Christ, who said to the disciples "Ye have not chosen me, but I have chosen you," can truly say to every group of Christian friends "You have not chosen one another but I have chosen you for one another." The Friendship is not a reward for our discrimination and good taste in finding one another out. It is the instrument by which God reveals to each the beauties of all the others. ( )
  AmandaGStevens | Mar 2, 2019 |
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That our affection kill us not, nor dye. -- Donne
to Chad Walsh
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"God is love," says St. John. When I first tried to write this book I thought that his maxim would provide me with a very plain highroad through the whole subject.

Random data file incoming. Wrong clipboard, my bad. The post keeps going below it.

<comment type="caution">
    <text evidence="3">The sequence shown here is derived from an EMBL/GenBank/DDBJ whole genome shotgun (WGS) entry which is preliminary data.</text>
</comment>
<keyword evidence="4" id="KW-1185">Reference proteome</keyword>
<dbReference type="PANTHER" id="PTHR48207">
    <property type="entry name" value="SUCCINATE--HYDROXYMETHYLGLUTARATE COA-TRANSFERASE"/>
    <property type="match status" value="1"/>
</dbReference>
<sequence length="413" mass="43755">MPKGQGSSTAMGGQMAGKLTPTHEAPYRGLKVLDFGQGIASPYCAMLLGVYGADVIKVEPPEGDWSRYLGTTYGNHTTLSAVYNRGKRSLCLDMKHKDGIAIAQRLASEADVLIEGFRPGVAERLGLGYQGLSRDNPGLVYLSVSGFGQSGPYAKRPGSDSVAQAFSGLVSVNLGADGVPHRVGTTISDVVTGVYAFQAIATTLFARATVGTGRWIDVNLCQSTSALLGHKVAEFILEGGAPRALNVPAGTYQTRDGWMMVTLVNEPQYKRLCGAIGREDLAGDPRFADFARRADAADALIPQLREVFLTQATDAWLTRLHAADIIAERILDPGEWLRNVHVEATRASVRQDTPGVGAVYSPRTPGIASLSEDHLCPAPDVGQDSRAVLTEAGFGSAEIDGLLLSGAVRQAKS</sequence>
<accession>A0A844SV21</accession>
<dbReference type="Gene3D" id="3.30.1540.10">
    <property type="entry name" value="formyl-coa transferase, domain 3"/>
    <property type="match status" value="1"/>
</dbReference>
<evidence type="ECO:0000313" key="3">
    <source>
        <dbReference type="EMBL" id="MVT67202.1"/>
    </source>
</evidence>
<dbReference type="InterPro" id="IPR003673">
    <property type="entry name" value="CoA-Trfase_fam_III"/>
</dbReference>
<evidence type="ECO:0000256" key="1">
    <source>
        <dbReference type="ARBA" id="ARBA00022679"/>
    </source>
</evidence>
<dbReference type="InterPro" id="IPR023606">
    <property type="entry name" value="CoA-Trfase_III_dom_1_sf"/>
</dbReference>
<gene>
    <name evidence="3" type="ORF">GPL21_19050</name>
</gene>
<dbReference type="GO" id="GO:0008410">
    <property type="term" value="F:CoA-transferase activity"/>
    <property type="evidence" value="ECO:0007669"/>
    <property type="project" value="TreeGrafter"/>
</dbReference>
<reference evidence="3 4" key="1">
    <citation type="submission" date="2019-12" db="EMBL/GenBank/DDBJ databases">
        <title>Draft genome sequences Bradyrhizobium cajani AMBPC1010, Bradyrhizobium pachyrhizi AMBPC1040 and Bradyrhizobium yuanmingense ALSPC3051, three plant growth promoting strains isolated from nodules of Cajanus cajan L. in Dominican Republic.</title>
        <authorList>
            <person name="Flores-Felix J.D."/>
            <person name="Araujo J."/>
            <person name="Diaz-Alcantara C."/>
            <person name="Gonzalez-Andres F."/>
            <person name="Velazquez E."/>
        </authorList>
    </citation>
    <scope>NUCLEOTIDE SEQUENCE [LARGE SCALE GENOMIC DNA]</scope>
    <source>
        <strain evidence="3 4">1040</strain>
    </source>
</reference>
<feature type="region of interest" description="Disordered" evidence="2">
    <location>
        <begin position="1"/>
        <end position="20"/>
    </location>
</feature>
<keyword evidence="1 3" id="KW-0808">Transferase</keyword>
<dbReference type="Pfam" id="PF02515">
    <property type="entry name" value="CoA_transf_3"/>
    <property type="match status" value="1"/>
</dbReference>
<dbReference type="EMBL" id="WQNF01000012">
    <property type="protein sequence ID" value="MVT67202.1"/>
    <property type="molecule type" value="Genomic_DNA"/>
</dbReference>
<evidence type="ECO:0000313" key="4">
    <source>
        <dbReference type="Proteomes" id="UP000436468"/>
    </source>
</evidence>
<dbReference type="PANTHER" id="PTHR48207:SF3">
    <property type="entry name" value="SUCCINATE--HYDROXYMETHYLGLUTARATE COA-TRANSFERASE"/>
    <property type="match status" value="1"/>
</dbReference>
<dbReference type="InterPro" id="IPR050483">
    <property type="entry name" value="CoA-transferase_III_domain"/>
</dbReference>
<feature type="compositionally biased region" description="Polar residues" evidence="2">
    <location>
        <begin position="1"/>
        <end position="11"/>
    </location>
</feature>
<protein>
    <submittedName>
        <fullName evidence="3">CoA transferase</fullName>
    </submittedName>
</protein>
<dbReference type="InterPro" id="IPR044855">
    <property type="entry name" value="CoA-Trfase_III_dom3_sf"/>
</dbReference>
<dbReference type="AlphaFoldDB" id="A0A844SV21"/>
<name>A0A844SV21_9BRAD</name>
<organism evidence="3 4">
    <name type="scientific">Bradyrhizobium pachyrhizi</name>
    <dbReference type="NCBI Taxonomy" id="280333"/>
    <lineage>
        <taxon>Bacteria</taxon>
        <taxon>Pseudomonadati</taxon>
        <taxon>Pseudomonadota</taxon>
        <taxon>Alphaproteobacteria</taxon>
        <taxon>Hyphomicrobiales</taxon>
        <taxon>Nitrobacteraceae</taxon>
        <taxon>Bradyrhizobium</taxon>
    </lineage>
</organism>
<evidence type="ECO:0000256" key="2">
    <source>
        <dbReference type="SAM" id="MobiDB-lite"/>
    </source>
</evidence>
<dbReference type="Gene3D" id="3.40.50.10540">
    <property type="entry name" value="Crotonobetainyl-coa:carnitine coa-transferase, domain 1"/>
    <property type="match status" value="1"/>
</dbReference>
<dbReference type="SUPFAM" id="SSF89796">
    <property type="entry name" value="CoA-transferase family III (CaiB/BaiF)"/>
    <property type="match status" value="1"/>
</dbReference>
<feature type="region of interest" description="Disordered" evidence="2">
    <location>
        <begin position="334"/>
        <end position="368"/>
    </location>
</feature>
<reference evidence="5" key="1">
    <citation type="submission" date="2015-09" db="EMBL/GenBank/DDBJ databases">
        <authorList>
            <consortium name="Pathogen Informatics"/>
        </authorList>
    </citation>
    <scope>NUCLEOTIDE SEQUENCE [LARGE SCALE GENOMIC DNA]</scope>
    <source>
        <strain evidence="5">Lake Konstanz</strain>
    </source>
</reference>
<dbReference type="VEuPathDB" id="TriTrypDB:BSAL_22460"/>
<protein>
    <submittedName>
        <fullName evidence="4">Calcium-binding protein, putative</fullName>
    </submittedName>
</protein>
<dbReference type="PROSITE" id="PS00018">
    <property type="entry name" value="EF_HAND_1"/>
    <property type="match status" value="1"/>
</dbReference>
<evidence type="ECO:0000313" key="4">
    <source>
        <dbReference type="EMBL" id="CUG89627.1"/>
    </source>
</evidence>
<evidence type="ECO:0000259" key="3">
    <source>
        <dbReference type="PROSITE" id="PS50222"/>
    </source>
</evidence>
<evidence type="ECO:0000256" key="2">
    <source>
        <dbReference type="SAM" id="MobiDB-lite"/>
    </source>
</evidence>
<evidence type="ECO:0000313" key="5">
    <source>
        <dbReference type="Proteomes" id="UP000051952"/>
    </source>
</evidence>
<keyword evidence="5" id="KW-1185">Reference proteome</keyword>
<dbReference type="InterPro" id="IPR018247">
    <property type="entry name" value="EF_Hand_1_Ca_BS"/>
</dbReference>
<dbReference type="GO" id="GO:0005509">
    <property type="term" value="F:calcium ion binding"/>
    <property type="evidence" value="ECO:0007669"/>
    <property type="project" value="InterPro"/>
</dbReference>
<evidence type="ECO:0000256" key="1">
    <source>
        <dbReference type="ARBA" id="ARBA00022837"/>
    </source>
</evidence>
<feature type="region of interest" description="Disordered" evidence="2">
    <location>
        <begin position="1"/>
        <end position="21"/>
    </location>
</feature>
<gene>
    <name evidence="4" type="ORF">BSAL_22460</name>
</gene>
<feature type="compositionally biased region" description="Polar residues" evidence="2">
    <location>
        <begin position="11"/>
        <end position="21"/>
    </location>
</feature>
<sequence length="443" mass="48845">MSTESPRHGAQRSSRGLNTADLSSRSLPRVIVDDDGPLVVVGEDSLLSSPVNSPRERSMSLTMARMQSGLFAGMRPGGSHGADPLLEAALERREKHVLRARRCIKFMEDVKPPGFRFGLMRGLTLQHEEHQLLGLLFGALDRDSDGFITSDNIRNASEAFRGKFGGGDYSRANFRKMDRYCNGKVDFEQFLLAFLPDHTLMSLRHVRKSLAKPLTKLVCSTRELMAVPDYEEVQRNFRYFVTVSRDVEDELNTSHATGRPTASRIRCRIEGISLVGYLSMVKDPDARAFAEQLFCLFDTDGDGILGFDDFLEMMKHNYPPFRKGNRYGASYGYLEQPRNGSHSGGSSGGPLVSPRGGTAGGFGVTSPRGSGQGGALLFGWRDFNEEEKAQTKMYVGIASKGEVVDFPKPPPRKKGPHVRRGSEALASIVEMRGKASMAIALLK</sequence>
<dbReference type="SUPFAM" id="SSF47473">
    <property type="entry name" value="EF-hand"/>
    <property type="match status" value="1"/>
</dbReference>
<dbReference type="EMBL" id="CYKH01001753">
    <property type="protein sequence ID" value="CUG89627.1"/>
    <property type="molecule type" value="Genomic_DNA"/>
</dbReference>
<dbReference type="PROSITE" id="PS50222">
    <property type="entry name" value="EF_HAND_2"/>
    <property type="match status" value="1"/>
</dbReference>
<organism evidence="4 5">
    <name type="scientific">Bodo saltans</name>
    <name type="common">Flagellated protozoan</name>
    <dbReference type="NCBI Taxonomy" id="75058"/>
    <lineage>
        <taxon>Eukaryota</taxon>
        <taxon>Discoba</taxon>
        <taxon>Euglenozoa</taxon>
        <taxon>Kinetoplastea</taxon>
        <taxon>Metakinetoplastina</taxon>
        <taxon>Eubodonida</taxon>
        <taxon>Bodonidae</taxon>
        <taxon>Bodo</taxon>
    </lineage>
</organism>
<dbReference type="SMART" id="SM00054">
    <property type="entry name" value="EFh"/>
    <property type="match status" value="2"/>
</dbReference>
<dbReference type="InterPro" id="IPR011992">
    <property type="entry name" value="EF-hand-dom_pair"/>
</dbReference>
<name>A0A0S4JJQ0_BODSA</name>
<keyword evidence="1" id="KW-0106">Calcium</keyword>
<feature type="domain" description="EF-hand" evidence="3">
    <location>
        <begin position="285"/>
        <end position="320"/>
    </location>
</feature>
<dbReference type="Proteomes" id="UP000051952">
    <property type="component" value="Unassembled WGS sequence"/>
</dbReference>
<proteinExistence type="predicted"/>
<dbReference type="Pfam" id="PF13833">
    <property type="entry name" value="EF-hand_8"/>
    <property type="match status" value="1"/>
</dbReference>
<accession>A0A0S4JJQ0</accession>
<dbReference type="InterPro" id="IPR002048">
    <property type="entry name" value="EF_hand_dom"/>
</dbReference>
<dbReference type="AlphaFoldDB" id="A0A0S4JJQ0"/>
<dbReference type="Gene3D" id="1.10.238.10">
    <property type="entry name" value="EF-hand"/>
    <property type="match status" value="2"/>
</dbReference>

But very few modern people think Friendship a love of comparable value or even a love at all.
(p. 87)
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C.S. Lewis's famous work on the nature of love divides love into four categories: Affection, Friendship, Eros and Charity. The first three are loves which come naturally to the human race. Charity, however, the Gift-love of God, is divine in its source and expression, and without the sweetening grace of this supernatural love, the natural loves become distorted and even dangerous.

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Book description

In this, one of his most popular books, C. S. Lewis sheds light on the eternally provocative subject of love.